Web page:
So you think you have a good reason or excuse to use a photo you found on the Internet without asking the photographer who took it? Let’s see if it can stand the test.
This article started life as a note on why anyone would steal your photo given the number of free or low-cost resources available to bloggers today. As I was writing it, the universe kept tripping me up by throwing articles at me on letting your digital images go, some with very compelling arguments/viewpoints. For example:
- Wired: In Digital Age, Sourcing Images Is as Legitimate as Making Them
- PetaPixel: The Power of Wikipedia: How I Became Gaming’s Most Popular and Anonymous Photographer
If you were to take an informal survey of everyone in your morning train/bus/subway/tram car commute whether they would license their photos in such a manner so as to let other people use them freely, without knowing what the end-product was, I suspect that there would be a split along age lines, with those having grown up from day one in the Digital Age being more likely to let their photos go. Before you jump on me for being ageist, stop and think about how the overall attitude towards online privacy has tipped over the last 5-10 years and what demographic has joined the online community in that time.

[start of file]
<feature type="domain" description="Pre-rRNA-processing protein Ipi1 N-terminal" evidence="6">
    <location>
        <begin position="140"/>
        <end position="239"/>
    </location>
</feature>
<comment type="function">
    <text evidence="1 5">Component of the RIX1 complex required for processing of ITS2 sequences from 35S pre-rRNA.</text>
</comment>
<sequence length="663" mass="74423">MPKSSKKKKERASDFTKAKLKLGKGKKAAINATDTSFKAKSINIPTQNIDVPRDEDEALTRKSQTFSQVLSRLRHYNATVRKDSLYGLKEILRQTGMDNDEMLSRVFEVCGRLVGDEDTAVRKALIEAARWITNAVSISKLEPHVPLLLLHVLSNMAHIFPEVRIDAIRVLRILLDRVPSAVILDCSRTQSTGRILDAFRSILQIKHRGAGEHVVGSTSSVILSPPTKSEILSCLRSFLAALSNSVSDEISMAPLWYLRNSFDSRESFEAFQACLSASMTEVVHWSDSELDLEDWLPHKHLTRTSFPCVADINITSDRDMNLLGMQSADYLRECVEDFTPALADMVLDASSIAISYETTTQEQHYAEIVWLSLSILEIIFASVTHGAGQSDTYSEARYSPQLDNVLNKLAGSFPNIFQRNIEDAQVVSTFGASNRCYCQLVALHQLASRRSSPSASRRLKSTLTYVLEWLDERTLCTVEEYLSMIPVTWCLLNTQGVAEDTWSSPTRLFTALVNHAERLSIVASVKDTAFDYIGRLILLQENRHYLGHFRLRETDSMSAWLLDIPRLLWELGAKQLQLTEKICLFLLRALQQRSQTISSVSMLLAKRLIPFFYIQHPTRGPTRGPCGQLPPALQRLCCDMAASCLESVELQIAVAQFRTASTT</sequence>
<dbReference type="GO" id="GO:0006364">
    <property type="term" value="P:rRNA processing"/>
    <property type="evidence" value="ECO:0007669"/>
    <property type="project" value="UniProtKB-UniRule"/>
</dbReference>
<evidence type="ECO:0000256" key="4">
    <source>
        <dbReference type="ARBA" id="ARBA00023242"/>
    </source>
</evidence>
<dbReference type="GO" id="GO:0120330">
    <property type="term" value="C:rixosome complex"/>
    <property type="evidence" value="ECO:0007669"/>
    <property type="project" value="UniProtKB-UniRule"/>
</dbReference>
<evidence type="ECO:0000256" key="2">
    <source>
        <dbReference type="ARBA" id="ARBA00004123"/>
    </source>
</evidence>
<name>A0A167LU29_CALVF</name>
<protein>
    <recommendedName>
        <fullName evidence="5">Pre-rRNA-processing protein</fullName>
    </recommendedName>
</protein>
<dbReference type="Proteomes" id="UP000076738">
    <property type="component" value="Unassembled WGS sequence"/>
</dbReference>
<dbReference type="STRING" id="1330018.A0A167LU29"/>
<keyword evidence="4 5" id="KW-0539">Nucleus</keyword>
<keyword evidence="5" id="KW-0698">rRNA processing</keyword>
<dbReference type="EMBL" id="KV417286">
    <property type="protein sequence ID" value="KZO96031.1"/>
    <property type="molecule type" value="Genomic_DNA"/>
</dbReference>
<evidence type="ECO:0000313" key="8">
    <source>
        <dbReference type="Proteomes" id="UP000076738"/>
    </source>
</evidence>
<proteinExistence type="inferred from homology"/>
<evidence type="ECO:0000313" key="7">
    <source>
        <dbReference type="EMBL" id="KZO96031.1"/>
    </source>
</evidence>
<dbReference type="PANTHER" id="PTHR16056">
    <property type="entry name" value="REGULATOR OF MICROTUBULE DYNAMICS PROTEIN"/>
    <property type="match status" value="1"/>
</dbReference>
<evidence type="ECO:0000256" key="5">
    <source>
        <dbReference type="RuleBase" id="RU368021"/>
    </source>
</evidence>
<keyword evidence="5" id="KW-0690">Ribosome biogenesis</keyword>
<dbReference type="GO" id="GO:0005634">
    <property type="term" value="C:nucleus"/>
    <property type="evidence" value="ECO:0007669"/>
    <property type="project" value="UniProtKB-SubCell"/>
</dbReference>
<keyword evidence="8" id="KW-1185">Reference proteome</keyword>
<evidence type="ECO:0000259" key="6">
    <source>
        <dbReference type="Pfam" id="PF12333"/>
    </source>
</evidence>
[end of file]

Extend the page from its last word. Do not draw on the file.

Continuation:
And to add to the mix, the flipside:
- *PBS/Media Shift: Who Really Owns Your Photos in Social Media? (Updated 2013 Edition)
- British Journal of Photography: French newspaper removes all images in support of photographers
As a photographer who has encountered her photos used both with and without permission, I still tend to cling to the idea that it couldn’t hurt to ask beforehand, even if my Creative Commons licensed photos both here and on flickr don’t really require it. It’s the human thing to do.
- h/t to @MacManXcom for posting the video on twitter
- Featured Image: David Hume Kennerly [Public domain or Public domain], via Wikimedia Commons
* Update 22 November 2013: Photographer wins $1.2 million from companies that took pictures off Twitter